Taylor Swift CPR suitable songs between 100-120 BPM:

  • Fearless (100)

  • Is It Over Now? (100)

  • I Think He Knows (100)

  • Teardrops On My Guitar (100)

  • Stay Stay Stay (100)

  • Untouchable (102)

  • Nothing New (102)

  • Long Live (102)

  • Cornelia Street (102)

  • Paper Rings (103)

  • Soon You’ll Get Better (103)

  • You're Losing Me (103)

  • 22 (104)

  • Clean (104)

  • Picture To Burn (105)

  • We Were Happy (106)

  • September (107)

  • Question…? (109)

  • Coney Island (108)

  • Dear Reader (108)

  • Maroon (108)

  • Santa Baby (108)

  • Say Don’t Go (110)

  • Now That We Don’t Talk (110)

  • King Of My Heart (110)

  • Treacherous (110)

  • Mirrorball (110)

  • Snow On The Beach (110)

  • Labyrinth (110)

  • The Man (110)

  • Afterglow (111)

  • Paris (111)

  • Gold Rush (112)

  • The Outside (112)

  • Sparks Fly (115)

  • A Place in This World (115)

  • Carolina (116)

  • Message In A Bottle (116)

  • Last Christmas (116)

  • Forever Winter (116)

  • Hey Stephen (116)

  • The Lucky One (117)

  • Welcome to New York (117)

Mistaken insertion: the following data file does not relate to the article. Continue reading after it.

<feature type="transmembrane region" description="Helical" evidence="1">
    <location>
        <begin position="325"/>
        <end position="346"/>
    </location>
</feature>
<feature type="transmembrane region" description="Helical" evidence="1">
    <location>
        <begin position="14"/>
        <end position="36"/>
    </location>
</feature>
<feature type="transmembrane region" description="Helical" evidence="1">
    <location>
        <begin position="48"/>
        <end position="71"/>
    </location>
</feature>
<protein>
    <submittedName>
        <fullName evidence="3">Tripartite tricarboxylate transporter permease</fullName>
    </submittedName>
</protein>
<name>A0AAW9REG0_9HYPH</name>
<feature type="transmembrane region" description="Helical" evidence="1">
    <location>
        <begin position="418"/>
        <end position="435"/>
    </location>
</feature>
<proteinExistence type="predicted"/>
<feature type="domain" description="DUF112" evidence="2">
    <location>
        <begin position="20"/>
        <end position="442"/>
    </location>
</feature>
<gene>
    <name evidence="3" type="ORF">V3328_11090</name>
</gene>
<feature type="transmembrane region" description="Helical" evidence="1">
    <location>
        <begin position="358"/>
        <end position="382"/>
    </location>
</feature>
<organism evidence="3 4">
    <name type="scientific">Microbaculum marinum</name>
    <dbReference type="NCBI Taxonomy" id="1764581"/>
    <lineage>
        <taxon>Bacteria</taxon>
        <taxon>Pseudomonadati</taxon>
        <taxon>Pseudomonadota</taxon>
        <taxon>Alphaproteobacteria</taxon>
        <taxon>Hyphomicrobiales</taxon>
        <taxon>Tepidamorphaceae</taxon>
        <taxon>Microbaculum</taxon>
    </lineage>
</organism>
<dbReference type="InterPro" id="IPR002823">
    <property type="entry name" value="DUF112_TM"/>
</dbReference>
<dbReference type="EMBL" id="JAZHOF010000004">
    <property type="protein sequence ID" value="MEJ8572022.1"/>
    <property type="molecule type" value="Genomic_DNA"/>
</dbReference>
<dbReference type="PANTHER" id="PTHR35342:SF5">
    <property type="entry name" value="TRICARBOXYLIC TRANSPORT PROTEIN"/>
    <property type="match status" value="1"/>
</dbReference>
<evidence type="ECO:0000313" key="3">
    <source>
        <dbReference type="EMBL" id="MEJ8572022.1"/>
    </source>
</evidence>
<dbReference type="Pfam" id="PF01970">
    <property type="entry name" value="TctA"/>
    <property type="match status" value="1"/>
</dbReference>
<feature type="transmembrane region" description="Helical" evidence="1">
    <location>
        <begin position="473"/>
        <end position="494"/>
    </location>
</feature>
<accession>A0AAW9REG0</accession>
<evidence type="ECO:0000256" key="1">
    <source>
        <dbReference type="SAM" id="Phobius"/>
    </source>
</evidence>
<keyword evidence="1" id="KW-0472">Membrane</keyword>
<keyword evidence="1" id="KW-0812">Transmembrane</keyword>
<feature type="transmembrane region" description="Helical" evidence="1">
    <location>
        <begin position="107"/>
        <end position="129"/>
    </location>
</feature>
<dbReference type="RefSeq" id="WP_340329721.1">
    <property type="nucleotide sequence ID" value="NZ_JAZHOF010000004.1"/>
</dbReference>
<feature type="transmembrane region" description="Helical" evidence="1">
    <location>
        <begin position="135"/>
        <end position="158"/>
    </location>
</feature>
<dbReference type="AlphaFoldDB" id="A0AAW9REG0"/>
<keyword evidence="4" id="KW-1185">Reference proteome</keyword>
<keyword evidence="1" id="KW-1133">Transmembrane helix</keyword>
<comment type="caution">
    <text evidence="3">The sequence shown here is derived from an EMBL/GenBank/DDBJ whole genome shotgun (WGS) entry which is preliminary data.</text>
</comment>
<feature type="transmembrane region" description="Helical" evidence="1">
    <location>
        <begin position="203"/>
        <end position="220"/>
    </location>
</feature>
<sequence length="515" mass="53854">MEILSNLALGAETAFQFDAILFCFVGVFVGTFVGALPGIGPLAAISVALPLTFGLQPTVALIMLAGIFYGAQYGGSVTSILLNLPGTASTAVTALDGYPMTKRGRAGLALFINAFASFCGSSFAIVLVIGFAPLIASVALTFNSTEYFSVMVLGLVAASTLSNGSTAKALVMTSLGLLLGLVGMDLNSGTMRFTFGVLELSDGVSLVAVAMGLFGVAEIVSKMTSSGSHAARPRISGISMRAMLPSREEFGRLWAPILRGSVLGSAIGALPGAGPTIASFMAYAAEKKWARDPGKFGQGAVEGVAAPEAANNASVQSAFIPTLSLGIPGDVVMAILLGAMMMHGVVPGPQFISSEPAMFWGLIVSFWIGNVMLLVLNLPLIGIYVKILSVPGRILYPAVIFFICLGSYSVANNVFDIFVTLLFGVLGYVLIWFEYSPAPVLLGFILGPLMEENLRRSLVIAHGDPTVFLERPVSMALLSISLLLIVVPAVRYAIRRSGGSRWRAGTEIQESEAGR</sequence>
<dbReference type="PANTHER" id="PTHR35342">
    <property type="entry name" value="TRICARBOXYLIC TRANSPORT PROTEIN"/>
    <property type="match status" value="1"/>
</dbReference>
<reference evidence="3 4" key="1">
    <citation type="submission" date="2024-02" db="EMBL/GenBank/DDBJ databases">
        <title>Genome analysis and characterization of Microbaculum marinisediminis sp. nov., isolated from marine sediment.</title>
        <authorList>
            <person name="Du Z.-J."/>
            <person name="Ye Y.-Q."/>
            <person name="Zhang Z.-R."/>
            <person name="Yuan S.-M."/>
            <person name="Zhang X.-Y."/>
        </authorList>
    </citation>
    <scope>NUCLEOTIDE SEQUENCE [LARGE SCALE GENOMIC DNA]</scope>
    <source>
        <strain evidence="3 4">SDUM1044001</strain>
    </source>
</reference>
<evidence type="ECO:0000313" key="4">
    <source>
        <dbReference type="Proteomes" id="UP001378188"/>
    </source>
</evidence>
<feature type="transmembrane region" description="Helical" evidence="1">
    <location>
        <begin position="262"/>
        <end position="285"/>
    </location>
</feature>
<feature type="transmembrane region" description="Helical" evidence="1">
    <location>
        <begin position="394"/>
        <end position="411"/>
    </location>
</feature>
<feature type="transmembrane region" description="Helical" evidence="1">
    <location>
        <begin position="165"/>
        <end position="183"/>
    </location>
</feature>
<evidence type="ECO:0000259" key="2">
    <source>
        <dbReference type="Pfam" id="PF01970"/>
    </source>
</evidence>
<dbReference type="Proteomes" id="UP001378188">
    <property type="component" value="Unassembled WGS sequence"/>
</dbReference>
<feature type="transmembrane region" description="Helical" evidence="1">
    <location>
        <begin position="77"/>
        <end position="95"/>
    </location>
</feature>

• I Wish You Would (117)

  • How You Get the Girl (117)

  • Suburban Legends (118)

  • Forever & Always (119)

  • Speak Now (119)

  • Hoax (119)

  • Dear John (119)

  • Love Story (119)

  • Dress (120)

  • Illicit Affairs (120)

  • You’re On Your Own, Kid (120)

With the right rhythm and training, Swift's songs could be the soundtrack to successful CPR interventions, empowering fans to take action in emergencies.

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Joseph Shavit
Joseph ShavitSpace, Technology and Medical News Writer
Joseph Shavit is the head science news writer with a passion for communicating complex scientific discoveries to a broad audience. With a strong background in both science, business, product management, media leadership and entrepreneurship, Joseph possesses the unique ability to bridge the gap between business and technology, making intricate scientific concepts accessible and engaging to readers of all backgrounds.